Subpoena: Information for a person requesting the issue of a subpoena

This brochure is for people who want the Federal Circuit and Family Court of Australia (the Court) to issue a subpoena in a family law matter.

It provides information about the use of, and compliance with, subpoenas in the Court.

Note: Subpoenas attract a filing fee.

For more information see the fees section at

What is a subpoena?

A subpoena is a legal document issued by the Court at the request of a party to a proceeding. A subpoena compels a person to produce documents or give evidence at a hearing or trial.

There are three types of subpoena:

  • a subpoena for production
  • a subpoena to give evidence, and
  • a subpoena for production and to give evidence.

If a person refuses or is unable, of their own free will, to give evidence in your proceeding or to provide documents to the Court that are relevant to your case, you can request the Court to issue a subpoena.

Before you request a subpoena, you should attempt to get the required document or evidence by, for example, asking the person to provide it to you.

You should not request a subpoena for production and to give evidence if production of the document/s and/or thing/s alone would be sufficient.

How do you apply for a subpoena?

You will need to complete the form titled Subpoena – Family Law that is approved by the Court.

This form can be downloaded from the Court’s website at

Without a court order, you cannot request a subpoena to be issued to a person under 18 years of age.

If you are unrepresented, you must seek the permission of the Court to issue a subpoena. If you are a solicitor, you must seek permission to issue a subpoena for a final hearing. Permission can be sought by contacting the registry in writing where the proceeding is being heard. Visit Court Locations on the website for email and postal addresses. 

To request the issue of a subpoena by the Court, follow the steps set out below.

Step 1 complete the subpoena form, step 2 file the subpoena, step 3 serve the subpoena

Step 1 Complete the subpoena form

When completing the subpoena, keep in mind that:

  • A subpoena must identify the person to whom it is directed by name or by description or office or position (person subpoenaed). If you wish to subpoena an organisation, the subpoena should be directed to a person authorised to act on behalf of the organisation, for example:

    The Officer
    XYZ Pty Ltd
    Some Street
    Some Town NSW 0000

  • A subpoena may be directed to two or more persons if the subpoena is to give evidence only, or if the subpoena requires the production of the same documents from each person subpoenaed.
  • A subpoena for production must identify the specific document/s or thing/s to be produced. The document/s or thing/s should be properly described so the person subpoenaed knows what to produce.
  • A subpoena must always require the production of document/s or thing/s which are known to already exist. This means it cannot require the person subpoenaed to create a document to comply with the subpoena.
  • A subpoena cannot be written in a way that requires the person subpoenaed to make a decision about whether a document or thing needs to be produced. For example, the subpoena should not ask for ‘all documents relating to any account held by the person subpoenaed in a false name’.
  • You cannot request the issue of a subpoena requiring the production of a document or thing in the possession of the Court or any other court. To seek a document/s or thing/s in the possession of a court, you must make a written request to the Court see rule 6.28 of the Family Law Rules 2021.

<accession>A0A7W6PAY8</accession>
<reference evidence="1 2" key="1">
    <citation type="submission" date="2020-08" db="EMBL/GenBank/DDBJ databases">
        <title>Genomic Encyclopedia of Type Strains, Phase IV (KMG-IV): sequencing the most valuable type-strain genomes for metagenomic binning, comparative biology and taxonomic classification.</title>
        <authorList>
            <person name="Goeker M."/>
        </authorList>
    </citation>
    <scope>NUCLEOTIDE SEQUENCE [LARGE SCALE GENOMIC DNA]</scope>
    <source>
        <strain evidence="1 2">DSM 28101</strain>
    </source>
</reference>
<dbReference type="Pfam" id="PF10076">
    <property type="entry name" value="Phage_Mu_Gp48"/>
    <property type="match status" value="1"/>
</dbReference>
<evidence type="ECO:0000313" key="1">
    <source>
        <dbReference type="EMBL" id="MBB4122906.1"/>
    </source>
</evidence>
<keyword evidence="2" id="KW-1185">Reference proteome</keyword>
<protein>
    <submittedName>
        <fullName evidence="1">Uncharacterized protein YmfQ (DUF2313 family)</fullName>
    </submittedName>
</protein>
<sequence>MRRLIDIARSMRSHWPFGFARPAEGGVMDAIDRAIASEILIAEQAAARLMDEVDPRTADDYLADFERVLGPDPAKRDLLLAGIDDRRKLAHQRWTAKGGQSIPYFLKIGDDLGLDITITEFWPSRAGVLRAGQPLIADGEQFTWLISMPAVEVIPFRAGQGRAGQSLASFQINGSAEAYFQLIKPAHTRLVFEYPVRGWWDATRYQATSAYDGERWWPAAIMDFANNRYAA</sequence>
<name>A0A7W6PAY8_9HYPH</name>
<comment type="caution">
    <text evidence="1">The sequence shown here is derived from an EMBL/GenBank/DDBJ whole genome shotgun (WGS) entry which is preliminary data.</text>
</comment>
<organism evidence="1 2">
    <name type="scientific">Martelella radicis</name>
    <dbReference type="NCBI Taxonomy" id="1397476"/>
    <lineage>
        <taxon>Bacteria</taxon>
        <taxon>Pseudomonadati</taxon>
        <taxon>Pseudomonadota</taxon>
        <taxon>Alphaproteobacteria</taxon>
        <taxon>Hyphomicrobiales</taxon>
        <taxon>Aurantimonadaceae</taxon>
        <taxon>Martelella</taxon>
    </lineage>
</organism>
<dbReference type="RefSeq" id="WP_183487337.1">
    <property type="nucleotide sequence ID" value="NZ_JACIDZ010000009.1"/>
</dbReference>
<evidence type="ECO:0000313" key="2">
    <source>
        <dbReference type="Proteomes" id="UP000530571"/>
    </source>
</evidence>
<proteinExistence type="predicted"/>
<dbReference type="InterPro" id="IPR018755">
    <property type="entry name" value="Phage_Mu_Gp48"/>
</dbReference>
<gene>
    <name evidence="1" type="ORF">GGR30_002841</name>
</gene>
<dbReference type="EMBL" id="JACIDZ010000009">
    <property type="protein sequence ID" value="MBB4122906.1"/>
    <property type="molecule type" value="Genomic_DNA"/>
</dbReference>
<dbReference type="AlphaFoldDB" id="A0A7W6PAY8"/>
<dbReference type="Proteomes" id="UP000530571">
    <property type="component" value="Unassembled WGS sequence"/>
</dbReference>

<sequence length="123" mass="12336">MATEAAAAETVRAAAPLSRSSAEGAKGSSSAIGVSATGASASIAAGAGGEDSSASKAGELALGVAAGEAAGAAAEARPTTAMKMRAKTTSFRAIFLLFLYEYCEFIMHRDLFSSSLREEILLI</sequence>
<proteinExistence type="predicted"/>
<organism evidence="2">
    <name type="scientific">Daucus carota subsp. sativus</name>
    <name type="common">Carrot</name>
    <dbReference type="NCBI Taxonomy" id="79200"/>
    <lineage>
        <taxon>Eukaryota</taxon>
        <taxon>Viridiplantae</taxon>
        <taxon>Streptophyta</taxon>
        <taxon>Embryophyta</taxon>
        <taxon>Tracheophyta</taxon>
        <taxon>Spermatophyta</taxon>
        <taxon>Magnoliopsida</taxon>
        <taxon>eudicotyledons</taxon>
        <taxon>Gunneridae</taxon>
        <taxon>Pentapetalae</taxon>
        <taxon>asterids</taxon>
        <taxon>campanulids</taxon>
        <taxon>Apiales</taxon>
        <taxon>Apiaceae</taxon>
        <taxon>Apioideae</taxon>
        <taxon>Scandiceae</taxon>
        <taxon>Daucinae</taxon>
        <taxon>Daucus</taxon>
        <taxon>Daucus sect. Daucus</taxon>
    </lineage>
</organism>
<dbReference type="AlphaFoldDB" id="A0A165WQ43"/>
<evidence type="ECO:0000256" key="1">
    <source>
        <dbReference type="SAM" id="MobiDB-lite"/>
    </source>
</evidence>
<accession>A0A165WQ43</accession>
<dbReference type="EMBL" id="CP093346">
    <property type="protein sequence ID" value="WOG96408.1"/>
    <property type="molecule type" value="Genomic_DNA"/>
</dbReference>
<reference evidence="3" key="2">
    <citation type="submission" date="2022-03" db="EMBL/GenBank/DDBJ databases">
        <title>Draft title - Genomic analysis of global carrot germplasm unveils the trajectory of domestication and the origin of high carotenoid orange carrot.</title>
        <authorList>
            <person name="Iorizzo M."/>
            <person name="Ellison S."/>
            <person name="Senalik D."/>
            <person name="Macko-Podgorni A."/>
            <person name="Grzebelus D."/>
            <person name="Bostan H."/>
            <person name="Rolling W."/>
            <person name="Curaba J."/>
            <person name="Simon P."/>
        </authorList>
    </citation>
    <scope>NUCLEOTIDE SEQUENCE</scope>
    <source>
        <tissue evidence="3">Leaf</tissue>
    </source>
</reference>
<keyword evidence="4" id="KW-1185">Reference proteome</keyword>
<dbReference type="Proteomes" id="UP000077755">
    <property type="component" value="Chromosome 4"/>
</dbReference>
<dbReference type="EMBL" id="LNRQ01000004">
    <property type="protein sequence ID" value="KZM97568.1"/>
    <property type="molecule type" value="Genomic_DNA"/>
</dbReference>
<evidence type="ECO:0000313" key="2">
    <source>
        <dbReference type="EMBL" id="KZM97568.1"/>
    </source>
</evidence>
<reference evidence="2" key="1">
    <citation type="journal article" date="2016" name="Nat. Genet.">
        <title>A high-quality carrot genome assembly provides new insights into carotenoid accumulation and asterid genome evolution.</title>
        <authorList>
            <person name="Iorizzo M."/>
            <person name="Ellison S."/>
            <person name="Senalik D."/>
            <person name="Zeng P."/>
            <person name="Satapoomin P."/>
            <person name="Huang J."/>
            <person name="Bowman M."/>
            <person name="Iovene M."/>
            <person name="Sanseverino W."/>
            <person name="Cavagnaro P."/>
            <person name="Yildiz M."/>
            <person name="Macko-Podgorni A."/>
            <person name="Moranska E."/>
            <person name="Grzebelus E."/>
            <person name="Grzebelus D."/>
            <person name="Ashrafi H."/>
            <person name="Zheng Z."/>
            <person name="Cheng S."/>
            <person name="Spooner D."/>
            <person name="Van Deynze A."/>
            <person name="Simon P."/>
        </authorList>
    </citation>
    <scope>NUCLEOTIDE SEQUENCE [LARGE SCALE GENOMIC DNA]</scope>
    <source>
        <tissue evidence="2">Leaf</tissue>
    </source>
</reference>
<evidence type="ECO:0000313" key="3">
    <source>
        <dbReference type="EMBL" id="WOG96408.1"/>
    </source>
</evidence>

• The date for production of documents in a subpoena requiring production only will usually be two weeks from the date of filing and unless ordered by the Court, no later than three days before any court event to which the subpoena relates. A subpoena requiring attendance of a person must be made returnable to Court when the proceeding is listed for a hearing.

Step 2 File the subpoena

Once you have completed the subpoena, you need to file it with the Court.

Subpoenas for production of documents only (where there is an ongoing final orders application) should be eFiled using the Commonwealth Courts Portal. For a step-by-step guide, see How do I eFile? at

Subpoenas to give evidence, subpoenas for production and to give evidence, or subpoenas where eFiling is not otherwise available, should be filed via email to the Court registry where the matter is listed. Enter the following details in the email subject field:

Subpoena - file number - your name - name of person/department subpoenaed

example email showing to send to with subject 'Subpoena - file number - your name - name of person/department subpoenaed

All Court registries have a discrete generic filing email address. A list of the filing email addresses is on the last page of this brochure.

If you are unable to eFile or email, you can file your subpoena with the registry by post, or attending the registry in person. A list of registry locations is available at

Filing a subpoena incurs a filing fee. Details of fees can be found on the Court’s website at Fees can be paid:

  • online via credit card when eFiling using the Commonwealth Courts Portal
  • by submitting a credit card payment form, available from the Court’s website, or
  • providing your daytime phone number so you can be contacted to make payment over the phone, or
  • paying in person at the registry.

The Court will complete the details and add the Court’s seal before sending it back to you for your records and to serve (as outlined in Step 3). 

Step 3 Serve the subpoena

Note: you must NOT serve a subpoena until it has been issued and sealed by the Court.

Service of subpoenas requiring attendance